Re: Riemannian Metric Topology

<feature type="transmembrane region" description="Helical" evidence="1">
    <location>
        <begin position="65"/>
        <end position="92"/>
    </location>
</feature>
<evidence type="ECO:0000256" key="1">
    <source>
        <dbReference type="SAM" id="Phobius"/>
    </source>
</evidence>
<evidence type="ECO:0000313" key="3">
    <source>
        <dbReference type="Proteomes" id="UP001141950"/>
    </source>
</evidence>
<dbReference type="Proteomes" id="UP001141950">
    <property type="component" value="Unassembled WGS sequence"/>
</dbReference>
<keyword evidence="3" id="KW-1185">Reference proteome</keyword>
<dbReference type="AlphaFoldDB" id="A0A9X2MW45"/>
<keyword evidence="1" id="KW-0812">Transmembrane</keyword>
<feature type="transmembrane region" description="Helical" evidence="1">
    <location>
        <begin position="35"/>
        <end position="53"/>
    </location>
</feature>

Posted:
Apr 3, 2012 12:31 AM